FREE Press sports reporter Cyril Skinner was the star of the show at the O2 Yorkshire and Humber Media Awards.
He picked up the evening’s Outstanding Contribution honour for his work with Bridlington sporting community over the last 20 years.
Aged 80, Cyril is believed to be one of the oldest sports journalists in the country, and he made a big impression on everyone at the event at the Northern Ballet Theatre in Leeds.
Award organisers were amazed by his continued enthusiasm to deliver the best possible sports coverage for the paper. He was nominated by journalism colleagues who also praised his diligence and eye for detail.
The paper’s sports editor John Edwards said: “Although he has had no formal journalism training, and only joined the profession in his 60s, he writes, subs, researches on the internet and has a local contacts book that other people could only dream of.
“He is never off-duty. Every Saturday he will be at a football or cricket match, chatting to managers, players and supporters.
“Midweek, he will be checking results late at night or texting me scores from local matches.
“Everyone in Bridlington’s sporting community knows Cyril, and he knows them - and their phone number, where they work, their wife’s name and all sorts of other bits of information. You won’t find anyone with a bad word to say about him,” he added.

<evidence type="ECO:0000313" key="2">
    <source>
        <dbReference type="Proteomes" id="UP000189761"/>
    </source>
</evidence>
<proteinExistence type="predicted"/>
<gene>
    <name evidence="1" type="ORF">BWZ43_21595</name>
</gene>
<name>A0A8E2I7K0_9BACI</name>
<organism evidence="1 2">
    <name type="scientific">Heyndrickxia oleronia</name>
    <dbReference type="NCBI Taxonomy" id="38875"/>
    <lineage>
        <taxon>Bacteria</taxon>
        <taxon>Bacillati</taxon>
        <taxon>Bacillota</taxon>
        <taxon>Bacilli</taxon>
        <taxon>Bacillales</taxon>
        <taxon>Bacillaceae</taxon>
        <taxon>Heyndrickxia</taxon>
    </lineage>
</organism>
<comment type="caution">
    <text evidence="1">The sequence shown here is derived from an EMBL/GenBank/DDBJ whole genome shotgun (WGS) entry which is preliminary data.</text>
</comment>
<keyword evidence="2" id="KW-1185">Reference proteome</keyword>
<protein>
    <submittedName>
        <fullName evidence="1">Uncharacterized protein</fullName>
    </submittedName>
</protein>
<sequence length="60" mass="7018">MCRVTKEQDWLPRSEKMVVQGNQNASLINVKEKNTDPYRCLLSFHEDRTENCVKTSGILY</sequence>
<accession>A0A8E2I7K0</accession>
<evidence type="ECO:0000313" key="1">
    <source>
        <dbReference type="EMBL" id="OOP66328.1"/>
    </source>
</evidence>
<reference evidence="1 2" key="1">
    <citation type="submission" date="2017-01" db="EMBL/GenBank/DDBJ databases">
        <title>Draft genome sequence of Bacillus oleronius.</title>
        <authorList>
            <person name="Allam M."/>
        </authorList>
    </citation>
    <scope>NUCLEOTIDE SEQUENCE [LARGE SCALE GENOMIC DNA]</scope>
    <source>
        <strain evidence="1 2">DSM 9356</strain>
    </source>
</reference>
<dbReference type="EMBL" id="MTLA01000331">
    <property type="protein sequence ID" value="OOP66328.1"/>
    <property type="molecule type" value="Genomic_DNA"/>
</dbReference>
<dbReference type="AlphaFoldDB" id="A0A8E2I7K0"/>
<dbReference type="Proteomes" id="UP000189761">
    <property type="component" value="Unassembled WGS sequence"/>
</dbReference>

Ann McCracken, O2’s Head of Communications for the North, presented the award.
She said: “Cyril was described as Mr Free Press Sport and I hope he will continue to be for many years to come. He is a worthy winner of the Outstanding Contribution award.
In the Weekly Newspaper of the Year category the Free Press was described as a great community newspaper that was well designed and put together, full of information and good value for money.
Judges loved the variety of content and the attention grabbing front pages, which included a story on a naked man super gluing himself to a desk in the local Job Centre as a protest over benefit payments and a seagull breaking a pensioner’s pelvis.
Read the full story in next Thursday’s Free Press